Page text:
We are witness to frequent collective and global crazes. All it takes is for someone famous to douse themselves with a bucket of ice water in the name of some charity, and suddenly the ice bucket challenge sweeps the world like a tsunami, with celebrities and ordinary people dousing themselves with ice, though most have no clue why. Everyone else is doing it, the whole world, and that’s enough. If this is so, if we are all carriers of a dominant imitative gene, if the gene responsible for our imitative capacities exists in all of us, if, moreover, it typifies us humans, then we are susceptible as a species to manipulation: all Hitler need do is scratch his ear, and most of us will scratch ours without realizing that by scratching his ears Hitler has signaled to his guards to switch on the gas chambers and our scratching of ears has given him consensus.

If it took only a few years to convince most of the people living in the former Yugoslavia that they were living differently than they had, in fact, been living, to persuade them that the history they recalled was not, in fact, their true history, that their friendly neighbor had never, in fact, been friendly, and if all this was done not to right historical wrongs but to make someone filthy rich, won’t the same laws govern other realms of human interest? How can we believe that our aesthetic criteria are ruled by pure taste and not by something else? Is not the buying of a book that millions of other readers have bought before us the same as dousing ourselves with a bucket of ice?

In both cases we have no clue as to why we do it, but we’re prepared to defend our action to the death. In fact, the less we know about how we make decisions, the more prepared we are to defend them. Perhaps our literary-aesthetic values are foisted upon us, maybe this is why La La Land is the most brilliant musical film in the world.



With a New York acquaintance, I went to see Julian Rosefeldt’s Manifesto, with Cate Blanchett in the lead and only role. The unsurpassed Blanchett with her stage presence, masks, and acting emptied the manifestos she was performing of their vibrancy and impact. Shot in the style of sophisticated black-and-white Calvin Klein ads, the movie is devoted “to all the marvelous authors of these mind-blowing manifestos.” As we left the theater I was proud of my friend: he didn’t miss a beat, he resisted being sucked in, and it was hard not to get sucked in. Because everyone was. His sense of being hypnotized by fear at possible social exclusion was only fleeting. We walked home slowly, chastened. There wasn’t much to say. We’d attended a brilliantly organized cultural funeral. The director of the movie forced us to pay lip service to the culture of the manifesto. I mused on the tragedy of these two deaths. Many masters of the Russian avant-garde died twice: first, when they were put to death by Stalinism, and second, in our glorious artistic age, by the culture of consensus.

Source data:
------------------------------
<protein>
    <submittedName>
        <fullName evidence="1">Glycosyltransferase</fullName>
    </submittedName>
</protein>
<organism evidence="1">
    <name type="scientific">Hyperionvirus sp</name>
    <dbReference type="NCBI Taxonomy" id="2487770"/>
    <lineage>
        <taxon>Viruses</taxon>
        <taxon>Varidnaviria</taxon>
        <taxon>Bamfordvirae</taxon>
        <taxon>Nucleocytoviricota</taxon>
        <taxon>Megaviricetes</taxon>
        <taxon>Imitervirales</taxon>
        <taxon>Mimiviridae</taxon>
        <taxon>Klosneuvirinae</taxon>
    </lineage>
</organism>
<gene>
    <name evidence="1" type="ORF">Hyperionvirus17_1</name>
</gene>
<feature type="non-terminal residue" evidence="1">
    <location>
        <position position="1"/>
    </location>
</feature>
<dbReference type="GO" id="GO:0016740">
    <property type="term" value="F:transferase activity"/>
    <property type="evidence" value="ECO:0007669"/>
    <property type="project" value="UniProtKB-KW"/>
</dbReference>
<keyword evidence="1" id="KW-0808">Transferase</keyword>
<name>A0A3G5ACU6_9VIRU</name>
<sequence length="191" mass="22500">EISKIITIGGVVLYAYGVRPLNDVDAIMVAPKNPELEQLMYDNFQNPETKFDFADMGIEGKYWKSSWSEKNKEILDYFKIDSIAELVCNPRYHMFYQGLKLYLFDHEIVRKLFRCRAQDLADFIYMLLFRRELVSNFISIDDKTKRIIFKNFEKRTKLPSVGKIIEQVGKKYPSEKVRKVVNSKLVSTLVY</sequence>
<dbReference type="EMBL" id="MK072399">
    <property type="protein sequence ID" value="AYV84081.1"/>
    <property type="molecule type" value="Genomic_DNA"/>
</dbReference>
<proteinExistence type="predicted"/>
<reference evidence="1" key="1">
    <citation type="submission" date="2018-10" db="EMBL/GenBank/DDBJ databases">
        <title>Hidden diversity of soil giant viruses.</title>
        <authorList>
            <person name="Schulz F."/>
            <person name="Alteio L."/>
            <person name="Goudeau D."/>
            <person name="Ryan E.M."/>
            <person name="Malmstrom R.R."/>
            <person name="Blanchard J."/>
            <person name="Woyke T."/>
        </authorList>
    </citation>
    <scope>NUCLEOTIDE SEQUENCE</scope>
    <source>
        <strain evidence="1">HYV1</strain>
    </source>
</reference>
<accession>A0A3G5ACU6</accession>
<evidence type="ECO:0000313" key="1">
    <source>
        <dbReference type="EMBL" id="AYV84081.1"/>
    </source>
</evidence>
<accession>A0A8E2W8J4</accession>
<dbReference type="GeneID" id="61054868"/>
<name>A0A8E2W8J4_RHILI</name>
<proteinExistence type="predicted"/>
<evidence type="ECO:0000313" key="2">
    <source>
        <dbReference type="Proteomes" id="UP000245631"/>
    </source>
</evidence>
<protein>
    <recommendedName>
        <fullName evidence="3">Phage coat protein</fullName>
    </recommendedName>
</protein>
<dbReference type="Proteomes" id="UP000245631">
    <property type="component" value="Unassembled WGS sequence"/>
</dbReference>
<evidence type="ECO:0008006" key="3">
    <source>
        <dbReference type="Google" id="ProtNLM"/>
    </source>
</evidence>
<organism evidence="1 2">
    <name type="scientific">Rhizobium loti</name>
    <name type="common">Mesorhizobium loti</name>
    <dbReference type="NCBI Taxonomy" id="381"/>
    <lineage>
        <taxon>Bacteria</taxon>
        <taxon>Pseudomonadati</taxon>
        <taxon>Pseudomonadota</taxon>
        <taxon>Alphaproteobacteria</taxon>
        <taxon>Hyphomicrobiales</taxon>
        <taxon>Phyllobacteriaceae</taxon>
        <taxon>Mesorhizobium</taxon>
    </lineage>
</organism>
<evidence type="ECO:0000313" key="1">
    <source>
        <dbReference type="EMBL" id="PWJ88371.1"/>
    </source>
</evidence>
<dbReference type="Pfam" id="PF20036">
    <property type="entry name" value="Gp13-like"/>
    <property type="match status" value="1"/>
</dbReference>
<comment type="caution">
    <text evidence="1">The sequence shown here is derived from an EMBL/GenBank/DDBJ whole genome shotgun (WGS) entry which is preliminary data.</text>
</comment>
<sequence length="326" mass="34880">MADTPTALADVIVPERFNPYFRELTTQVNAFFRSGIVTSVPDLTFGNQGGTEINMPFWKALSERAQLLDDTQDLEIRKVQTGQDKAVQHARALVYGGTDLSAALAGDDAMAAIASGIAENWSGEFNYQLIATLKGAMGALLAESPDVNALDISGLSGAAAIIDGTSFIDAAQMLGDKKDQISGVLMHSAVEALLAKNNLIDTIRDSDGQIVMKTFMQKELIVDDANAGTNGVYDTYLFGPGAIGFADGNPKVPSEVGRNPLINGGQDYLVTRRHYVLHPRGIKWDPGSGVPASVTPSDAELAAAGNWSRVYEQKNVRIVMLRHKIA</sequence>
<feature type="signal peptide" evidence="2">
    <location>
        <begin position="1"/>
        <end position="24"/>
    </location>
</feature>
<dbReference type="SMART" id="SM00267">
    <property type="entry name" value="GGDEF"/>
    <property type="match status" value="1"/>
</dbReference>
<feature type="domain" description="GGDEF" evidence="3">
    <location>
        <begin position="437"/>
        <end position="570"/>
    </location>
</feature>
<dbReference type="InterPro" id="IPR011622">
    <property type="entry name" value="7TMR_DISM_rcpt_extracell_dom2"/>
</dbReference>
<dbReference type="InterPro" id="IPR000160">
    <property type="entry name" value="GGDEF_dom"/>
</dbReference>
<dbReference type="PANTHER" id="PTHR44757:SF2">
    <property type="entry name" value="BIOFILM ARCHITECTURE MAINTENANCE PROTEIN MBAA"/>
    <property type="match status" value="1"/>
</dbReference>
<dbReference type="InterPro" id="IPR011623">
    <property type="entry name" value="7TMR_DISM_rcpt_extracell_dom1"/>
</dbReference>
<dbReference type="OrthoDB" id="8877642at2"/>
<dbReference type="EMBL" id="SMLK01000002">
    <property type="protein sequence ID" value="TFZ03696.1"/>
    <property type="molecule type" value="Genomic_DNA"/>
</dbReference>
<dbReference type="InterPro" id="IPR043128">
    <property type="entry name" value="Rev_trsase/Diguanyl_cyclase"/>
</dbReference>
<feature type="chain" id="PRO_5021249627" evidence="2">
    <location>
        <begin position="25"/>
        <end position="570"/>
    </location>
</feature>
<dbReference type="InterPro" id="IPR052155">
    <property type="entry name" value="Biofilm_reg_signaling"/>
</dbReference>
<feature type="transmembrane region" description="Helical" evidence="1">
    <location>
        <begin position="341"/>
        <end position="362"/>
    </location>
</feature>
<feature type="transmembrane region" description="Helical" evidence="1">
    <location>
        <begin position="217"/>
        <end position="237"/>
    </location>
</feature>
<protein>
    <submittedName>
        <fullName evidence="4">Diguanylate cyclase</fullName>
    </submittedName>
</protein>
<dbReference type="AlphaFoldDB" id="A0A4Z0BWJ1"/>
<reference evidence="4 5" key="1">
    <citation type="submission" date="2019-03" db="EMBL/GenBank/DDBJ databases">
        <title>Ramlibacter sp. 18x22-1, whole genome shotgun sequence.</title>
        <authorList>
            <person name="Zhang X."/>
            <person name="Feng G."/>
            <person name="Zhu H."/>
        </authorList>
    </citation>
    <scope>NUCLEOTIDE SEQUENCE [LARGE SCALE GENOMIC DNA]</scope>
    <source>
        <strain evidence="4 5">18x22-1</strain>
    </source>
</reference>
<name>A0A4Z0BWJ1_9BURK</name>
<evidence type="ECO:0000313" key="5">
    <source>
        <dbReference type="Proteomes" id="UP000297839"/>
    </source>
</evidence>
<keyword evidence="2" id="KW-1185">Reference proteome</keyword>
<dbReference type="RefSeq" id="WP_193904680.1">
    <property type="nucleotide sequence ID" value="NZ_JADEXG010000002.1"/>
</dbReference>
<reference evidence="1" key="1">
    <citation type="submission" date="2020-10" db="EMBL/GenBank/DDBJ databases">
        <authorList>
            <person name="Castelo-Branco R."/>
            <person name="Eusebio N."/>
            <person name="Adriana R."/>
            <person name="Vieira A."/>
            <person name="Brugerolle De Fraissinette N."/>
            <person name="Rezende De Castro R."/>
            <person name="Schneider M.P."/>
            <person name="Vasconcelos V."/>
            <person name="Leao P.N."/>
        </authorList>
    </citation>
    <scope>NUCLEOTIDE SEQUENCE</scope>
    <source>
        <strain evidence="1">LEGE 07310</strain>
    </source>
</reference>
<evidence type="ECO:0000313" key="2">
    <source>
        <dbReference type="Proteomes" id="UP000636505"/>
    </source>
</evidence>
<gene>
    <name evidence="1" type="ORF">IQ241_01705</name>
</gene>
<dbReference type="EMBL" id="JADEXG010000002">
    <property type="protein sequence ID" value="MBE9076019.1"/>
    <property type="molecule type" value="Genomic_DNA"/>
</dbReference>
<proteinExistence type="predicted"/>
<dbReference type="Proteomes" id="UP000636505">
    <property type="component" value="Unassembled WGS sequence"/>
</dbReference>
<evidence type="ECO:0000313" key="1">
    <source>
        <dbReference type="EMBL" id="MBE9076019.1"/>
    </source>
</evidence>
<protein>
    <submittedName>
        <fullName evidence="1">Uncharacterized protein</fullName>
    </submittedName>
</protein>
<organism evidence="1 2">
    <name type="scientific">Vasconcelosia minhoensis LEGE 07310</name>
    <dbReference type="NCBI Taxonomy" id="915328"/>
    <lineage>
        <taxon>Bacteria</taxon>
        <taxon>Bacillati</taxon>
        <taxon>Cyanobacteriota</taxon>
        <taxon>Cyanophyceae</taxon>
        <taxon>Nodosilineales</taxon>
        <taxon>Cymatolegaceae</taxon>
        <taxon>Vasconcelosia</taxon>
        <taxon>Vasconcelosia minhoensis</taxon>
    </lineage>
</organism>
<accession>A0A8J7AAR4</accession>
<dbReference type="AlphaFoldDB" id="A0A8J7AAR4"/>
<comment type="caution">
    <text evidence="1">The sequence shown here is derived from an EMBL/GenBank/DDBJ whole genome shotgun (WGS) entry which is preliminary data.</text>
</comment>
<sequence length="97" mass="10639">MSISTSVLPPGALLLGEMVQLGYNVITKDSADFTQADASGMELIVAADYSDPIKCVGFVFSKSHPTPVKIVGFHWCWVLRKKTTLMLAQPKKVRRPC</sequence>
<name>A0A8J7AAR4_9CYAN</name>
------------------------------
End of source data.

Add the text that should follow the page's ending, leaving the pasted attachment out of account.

I said goodbye to my friend, and on my way to the subway station I sat for a moment on a bench in a miniature park at the intersection of West Houston and Sixth Avenue. Manhattan was awash in sunlight. An elderly woman sat down beside me, having parked a metal shopping cart next to the bench. The cart was overflowing with trash. Or so it seemed at first. Upon closer inspection I began to be able to distinguish among the things in the cart: San Pellegrino empties, Heineken cans, two empty Martinazzi bottles, and a heap of Macy’s paper bags. The old lady was, apparently, senile or simply playing at senility in order to avoid vexing conversations. In my vision, focused on the contents of the old woman’s shopping cart, five-pointed red stars suddenly glowed.

My visual sensitivity to the five-pointed red star is understandable. In Croatia, the former Yugoslav republic where I was born, now an independent member of the European Union, the final battle is being waged between banning the red star and fully destigmatizing the swastika. The swastika is winning. With the fall of communism and the advent of democracy, the red star was expunged from the Croatian visual field, to be replaced by swastikas, black and swarming like cockroaches. This old woman on the bench beside me had forgotten, or she seemed to have forgotten, why she was collecting the red stars, but her appreciation of the beauty of the design was intact. Ninotchka?! Could this woman possibly be? No, sadly she was not Ninotchka, this was merely the moment of a brilliant deficit of artistic imagination that came over me on a bench in a New York park, in the month of May of the year 2017. 

Translation from the Croatian
By Ellen Elias-Bursać




Photo by Shevaun Williams

Dubravka Ugrešić is a European writer, author of several novels and volumes of essays that have been translated into over twenty languages. Recipient of several prestigious literary awards, including the 2016 Neustadt International Prize for Literature, Ugrešić was born and raised in the former Yugoslavia, then in Croatia, and now lives in the Netherlands.

Ellen Elias-Bursać translates fiction and nonfiction from Bosnian, Croatian, and Serbian. Her translation of David Albahari’s novel Götz and Meyer was given the 2006 ALTA National Translation Award.